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Algorithmic Stablecoins In Regulatory Fog After Basis Folds

There is currently no legal framework, making compliance a matter of guesswork.

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The head of an algorithmic stablecoin project has admitted to Crypto Briefing that legal uncertainty in the United States is an “enormous” burden, both financially and developmentally. The absence of a legal framework has made it difficult for the project to remain in compliance with existing financial regulation.

Eiland Glover, CEO and co-founder of Kowala (kUSD), says that algorithmic stablecoin projects like his own are still struggling to determine how to operate legally in the US.

“Compliance issues have affected Kowala and its investors and token holders significantly,” said Glover, in an email to Crypto Briefing. “First, the direct costs of compliance have been enormous. The indirect costs are probably bigger, however, because regulatory compliance decisions impact the design of the protocol itself, making an already complex platform even more complex to build. Complexity leads to delays and greater development expense.”

“Like Basis, Kowala also remains in regulatory limbo,” Glover added.


Algorithmic Stablecoins

Today’s news has been filled with reports that the Basis Protocol – a US-based stablecoin provider which raised over $130M in funding – will be closing down and reimbursing investors, apparently due to regulatory uncertainty.

“It is not clear exactly what regulatory agency is putting pressure on Basis,” admitted The Block. “Nor is it clear the exact reason why regulators have a problem with their business model or token project.”

Sources suggest that the project had to close over concerns that the coin would not effectively be able to maintain its 1:1 peg with the US dollar. The Basis whitepaper says bonds would be issued to boost the price if it ever fell below $1. The problem is there is no way to compel potential buyers to take up the bonds, therefore making the system vulnerable and the peg broken.

Both Basis and Kowala are algorithmic stablecoins. Unlike Tether (USDT) or TrueUSD (TUSD), which both issue tokens backed by actual dollars, Basis and Kowala rely on a series of algorithms to automatically regulate supply and maintain a stable price.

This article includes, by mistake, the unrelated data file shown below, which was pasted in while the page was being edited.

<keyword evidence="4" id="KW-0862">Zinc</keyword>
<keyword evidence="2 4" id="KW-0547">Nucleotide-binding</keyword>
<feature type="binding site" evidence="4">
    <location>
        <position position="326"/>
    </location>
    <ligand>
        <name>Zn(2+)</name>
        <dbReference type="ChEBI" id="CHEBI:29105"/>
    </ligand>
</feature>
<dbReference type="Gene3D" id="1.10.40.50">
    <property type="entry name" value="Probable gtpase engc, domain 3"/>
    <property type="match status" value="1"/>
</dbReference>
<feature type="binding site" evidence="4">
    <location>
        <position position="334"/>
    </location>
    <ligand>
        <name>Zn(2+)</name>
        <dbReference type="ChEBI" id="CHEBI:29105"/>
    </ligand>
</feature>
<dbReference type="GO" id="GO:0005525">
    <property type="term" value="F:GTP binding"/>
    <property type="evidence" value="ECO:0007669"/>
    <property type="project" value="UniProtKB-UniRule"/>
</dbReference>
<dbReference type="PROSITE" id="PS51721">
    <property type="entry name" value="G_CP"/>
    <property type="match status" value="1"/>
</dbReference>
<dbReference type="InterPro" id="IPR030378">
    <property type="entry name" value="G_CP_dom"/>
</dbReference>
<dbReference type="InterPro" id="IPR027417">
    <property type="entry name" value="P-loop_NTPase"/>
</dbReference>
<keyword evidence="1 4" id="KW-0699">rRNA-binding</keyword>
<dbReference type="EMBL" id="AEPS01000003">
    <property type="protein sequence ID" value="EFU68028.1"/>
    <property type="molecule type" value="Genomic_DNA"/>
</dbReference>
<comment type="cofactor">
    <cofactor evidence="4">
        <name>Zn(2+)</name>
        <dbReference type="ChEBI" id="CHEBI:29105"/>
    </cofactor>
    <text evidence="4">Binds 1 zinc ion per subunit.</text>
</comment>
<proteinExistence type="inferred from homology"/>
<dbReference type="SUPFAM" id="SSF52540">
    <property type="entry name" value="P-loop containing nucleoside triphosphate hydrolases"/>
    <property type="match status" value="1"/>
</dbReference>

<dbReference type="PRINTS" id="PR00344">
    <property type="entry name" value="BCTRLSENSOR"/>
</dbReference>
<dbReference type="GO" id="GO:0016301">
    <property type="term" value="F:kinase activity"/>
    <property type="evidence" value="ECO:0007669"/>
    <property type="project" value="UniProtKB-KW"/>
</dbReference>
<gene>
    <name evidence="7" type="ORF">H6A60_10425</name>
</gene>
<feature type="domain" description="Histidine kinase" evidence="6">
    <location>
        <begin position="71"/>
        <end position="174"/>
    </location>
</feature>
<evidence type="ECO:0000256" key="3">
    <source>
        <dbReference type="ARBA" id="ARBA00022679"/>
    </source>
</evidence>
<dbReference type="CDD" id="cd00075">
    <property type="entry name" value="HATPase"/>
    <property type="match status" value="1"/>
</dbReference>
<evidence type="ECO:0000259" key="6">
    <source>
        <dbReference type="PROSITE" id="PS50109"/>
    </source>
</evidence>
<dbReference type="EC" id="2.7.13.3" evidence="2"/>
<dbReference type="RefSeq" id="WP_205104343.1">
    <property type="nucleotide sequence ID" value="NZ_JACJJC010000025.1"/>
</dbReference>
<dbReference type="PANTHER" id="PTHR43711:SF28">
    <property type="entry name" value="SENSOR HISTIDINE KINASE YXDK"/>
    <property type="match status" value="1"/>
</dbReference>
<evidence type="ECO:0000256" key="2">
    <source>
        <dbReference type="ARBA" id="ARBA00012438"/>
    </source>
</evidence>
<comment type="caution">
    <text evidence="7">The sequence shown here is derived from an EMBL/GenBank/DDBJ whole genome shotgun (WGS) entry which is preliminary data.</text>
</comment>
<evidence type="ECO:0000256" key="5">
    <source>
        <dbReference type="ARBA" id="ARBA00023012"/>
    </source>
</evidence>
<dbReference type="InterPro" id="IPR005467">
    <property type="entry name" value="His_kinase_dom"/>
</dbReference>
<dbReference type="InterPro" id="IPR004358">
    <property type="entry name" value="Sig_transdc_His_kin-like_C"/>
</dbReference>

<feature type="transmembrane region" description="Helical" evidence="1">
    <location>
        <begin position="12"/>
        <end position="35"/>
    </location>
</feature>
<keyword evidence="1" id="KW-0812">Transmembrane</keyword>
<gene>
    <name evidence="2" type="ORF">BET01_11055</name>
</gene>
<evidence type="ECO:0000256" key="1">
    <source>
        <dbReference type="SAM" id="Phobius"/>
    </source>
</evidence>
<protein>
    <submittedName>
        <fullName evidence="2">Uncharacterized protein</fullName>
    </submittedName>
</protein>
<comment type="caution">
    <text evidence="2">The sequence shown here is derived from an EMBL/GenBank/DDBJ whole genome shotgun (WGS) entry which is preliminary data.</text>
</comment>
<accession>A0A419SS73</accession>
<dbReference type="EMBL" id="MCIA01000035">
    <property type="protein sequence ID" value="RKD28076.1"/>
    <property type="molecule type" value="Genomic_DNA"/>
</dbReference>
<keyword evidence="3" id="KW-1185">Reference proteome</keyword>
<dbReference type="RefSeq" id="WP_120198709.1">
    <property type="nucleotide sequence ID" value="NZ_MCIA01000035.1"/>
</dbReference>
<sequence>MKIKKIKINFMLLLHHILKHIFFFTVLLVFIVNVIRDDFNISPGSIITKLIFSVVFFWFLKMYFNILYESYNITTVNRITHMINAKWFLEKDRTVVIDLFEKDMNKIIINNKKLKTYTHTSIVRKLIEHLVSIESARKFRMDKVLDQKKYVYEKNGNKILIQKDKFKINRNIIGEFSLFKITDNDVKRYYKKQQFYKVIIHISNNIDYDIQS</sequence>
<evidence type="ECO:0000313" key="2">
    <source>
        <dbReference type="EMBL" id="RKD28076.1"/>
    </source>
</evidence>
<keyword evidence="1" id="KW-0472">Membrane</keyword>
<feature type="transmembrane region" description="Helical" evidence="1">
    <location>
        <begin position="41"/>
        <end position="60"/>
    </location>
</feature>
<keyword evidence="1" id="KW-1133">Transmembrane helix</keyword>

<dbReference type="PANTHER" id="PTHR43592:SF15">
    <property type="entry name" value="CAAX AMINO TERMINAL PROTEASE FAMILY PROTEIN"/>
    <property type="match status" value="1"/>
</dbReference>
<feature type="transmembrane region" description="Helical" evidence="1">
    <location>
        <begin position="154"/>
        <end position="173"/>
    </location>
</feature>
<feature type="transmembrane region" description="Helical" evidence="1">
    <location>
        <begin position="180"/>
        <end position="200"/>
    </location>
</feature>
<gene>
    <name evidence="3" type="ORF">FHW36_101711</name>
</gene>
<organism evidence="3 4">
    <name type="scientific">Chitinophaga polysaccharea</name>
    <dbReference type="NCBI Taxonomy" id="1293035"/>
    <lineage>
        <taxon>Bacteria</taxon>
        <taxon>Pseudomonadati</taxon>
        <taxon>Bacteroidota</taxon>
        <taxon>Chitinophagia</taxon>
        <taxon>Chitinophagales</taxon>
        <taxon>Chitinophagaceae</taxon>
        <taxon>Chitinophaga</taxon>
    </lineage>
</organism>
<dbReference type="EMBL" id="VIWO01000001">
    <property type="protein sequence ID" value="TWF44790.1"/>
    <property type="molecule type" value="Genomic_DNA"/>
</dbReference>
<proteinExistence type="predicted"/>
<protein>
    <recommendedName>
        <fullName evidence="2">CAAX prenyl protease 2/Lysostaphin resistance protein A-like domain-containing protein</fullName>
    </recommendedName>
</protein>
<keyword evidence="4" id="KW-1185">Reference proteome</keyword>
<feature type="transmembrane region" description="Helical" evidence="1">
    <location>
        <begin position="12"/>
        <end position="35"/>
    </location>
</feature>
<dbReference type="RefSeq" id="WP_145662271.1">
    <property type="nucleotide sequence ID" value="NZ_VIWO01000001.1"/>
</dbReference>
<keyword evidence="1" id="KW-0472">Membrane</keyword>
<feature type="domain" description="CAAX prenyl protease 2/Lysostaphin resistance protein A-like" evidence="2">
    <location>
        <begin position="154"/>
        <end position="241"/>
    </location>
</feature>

In Kowala, for instance, kUSD are minted as a mining reward on an Ethereum-based blockchain. If the value begins to rise above the $1 mark, the network increases the mining reward, which increases supply. It ensures a stable price by maintaining an equilibrium between demand and supply. When the price sags, it burns surplus tokens as a transaction fee. This makes it different from the Basis model because coins can be removed from circulation, as well as added.

Kowala believes kUSD gives users security and control, as well as price stability; it is designed as an “alternative” to fiat currencies. That said, it’s efforts to distribute kUSD tokens to potential users has been stymied by regulatory uncertainty, which may place restrictions on the tokens.

“Regulatory uncertainty also makes it harder to raise non-institutional money since sales of ‘pre-functionality security tokens’ to qualified investors only limits the market for such tokens,” Glover said. “It also makes the purchase process long and a bit scary.”

Kowala Keeps Going

Regulatory clarity is unlikely to happen overnight. Although securities and commodities are recognized and regulated financial assets, there is currently no such framework applicable to assets that are controlled by algorithms. The SEC has no plans in the near future to offer guidance for algorithmic stablecoins, and it’s also not clear how such tokens would be affected by banking and money-transmission regulations.

Glover believes that the regulatory uncertainty alone would be enough for Basis to shut down. As for the other algorithmic stablecoins, they will have limited guidance until such times as the authorities become proactive. As Glover puts it, they “will have to feel their way through the regulatory fog.”

 

Disclaimer: The author is not invested in any cryptocurrency or token mentioned in this article, but holds investments in other digital assets. 

 

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